So yesterday I tore a part and put back together an opening paragraph from an author who asked for my help. So today it seems only fair to turn the magnifying glass on my own writing. The first paragraph for Rhune isn’t in a state to do that yet…and I don’t want to stop my forward momentum to polish it. So I’m going to look at my most recent work, Hollow World and discuss it.
Before I go into what I wrote I want to explain what I was intending so you can judge if I hit my mark. Now certainly it can be argued whether these “should” be what I try to do…but it is what it is, and it’s my book so I get to decide it’s direction 😉
Okay so here goes:
- First off I wanted a “setting” something that people could identify with and not feel lost and confused. I wanted people to know where he was but not state he was in a ….
- Second I wanted to make sure I gave some “basic” details about the main character. That he was male, married, and while it doesn’t come out in the first paragraph we’ll learn very quickly that he has a terminal disease.
- I wanted to show how he reacts to difficult situations. He doesn’t cry, rant, or go into a fugue state.
- I wanted to hint at mystery that will be explore throughout the novel and is central to the final resolution of the book.
- I wanted to provide some juxtaposition to give the scene a bit of panache.
- I wanted them to be interested to find out more.
Sounds like a tall order…what did I come up with?
Ellis Rogers expected to see visions, flashes from his life: learning to ride his first bike, kissing Peggy at the altar, the death of his son Isley. He also expected his mind to focus on all the things he’d never done, the words he said, or ones he hadn’t. Instead, he was thinking about how the two jars on the Formica counter looked like they belonged in a kitchen, except they contained tongue depressors and cotton swabs instead of sugar and flour.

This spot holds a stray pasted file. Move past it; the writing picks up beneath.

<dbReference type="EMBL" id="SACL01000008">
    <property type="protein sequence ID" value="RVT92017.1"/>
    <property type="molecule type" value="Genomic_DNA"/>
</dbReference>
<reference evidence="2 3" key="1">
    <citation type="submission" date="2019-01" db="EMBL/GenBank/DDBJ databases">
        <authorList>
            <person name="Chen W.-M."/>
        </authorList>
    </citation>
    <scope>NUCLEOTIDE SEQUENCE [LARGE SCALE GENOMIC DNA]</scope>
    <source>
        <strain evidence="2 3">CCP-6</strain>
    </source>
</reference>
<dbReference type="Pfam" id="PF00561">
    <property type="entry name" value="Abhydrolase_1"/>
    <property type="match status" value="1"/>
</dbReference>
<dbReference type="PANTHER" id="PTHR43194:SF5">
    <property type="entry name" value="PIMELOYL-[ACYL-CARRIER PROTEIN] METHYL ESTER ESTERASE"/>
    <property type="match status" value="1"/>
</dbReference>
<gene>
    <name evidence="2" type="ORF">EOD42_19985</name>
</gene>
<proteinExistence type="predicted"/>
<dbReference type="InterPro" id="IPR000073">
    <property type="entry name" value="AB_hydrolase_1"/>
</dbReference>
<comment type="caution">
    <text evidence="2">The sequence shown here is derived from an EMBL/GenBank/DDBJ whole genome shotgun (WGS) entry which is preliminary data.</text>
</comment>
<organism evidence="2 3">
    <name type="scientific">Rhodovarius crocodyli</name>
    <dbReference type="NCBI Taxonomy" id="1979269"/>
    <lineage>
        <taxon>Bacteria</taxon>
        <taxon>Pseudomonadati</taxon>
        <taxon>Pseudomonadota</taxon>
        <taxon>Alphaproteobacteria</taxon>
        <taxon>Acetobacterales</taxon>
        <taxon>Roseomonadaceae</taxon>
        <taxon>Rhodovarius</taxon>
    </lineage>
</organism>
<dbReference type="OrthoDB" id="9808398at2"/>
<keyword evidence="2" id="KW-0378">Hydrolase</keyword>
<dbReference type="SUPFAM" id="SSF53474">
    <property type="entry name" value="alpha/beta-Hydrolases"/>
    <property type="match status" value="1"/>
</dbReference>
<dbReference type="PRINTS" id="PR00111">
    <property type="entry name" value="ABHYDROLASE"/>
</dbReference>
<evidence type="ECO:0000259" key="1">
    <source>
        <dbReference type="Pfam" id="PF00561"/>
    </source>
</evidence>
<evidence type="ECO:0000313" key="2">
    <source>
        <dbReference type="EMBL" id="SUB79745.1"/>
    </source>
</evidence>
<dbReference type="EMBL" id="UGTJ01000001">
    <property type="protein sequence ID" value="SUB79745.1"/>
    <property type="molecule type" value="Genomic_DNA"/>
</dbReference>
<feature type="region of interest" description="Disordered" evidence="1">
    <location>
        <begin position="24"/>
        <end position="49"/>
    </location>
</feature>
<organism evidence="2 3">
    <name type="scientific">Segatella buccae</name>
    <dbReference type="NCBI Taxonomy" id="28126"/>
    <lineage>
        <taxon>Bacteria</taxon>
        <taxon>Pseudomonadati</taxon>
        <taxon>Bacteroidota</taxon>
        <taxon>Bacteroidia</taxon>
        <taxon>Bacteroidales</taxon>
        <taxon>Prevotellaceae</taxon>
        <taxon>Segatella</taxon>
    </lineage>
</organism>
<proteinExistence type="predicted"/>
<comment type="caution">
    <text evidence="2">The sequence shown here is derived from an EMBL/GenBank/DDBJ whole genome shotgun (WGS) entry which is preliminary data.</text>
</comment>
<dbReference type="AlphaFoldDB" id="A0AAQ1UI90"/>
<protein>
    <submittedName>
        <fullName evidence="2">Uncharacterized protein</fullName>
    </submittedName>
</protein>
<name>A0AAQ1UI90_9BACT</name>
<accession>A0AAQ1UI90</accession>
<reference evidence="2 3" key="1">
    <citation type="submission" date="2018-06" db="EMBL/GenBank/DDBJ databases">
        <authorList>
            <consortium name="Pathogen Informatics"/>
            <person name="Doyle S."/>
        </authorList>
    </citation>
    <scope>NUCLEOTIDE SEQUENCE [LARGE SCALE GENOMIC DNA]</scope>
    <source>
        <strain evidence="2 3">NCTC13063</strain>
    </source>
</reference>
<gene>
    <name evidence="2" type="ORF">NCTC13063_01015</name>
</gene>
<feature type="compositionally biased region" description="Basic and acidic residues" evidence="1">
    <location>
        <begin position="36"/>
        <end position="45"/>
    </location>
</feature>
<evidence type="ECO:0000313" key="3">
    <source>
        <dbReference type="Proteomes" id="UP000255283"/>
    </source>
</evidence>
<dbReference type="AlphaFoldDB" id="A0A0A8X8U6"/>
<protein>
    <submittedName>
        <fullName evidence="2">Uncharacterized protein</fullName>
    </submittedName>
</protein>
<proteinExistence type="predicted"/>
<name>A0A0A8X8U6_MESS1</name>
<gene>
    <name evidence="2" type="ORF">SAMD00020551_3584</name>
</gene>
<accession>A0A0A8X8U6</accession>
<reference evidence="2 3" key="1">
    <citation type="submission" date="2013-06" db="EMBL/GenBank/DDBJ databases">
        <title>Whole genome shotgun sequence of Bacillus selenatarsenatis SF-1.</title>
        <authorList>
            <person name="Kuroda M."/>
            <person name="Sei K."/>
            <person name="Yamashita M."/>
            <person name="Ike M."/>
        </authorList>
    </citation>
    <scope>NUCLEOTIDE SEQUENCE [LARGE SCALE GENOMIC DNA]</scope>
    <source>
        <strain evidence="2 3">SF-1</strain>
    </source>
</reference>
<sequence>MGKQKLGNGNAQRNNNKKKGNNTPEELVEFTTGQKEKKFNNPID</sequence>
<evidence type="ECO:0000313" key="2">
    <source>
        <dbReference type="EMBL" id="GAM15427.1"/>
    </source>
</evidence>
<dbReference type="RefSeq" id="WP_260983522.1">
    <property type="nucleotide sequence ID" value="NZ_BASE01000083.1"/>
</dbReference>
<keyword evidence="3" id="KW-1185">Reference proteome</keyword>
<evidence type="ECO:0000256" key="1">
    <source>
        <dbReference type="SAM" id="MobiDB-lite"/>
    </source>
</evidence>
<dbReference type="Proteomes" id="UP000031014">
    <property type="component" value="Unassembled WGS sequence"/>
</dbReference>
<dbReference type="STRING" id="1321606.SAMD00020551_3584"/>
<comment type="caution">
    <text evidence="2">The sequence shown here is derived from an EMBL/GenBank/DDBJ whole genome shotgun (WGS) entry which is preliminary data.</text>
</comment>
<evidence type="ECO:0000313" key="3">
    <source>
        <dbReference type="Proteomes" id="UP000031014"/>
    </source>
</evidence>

Pretty short and sweet, at least I think it is sweet. I could easily have said:
Ellis Roger’s sat in the doctors office trying to wrap his head aorund the fact he was dying.
Because both say the same things. But letting the reader find out it’s a doctor’s office by describing items that we’ve all seen in doctor’s offices a million times before makes them work a bit harder, and feel rewarded for that. Also, most people will figure out that he just got the “bad news” and again will be rewarded with that shortly.
But I also said a few more things for those that read closely
- His son is dead
- He thinks fondly about the days of his youth
- He’s not close to his wife (why else did she not come into this thoughts)
- He carries around a number of regrets
Hopefully people are going to be curious about…
- Is he dying? Is there a cure?
- How did his son die?
My hope is that the first paragraph presents enough of a breadcrumb to lead them to the second, and my job is to continue these crumbs until they are firmly hooked into the story. At least that is how I see the role of the opening paragraph.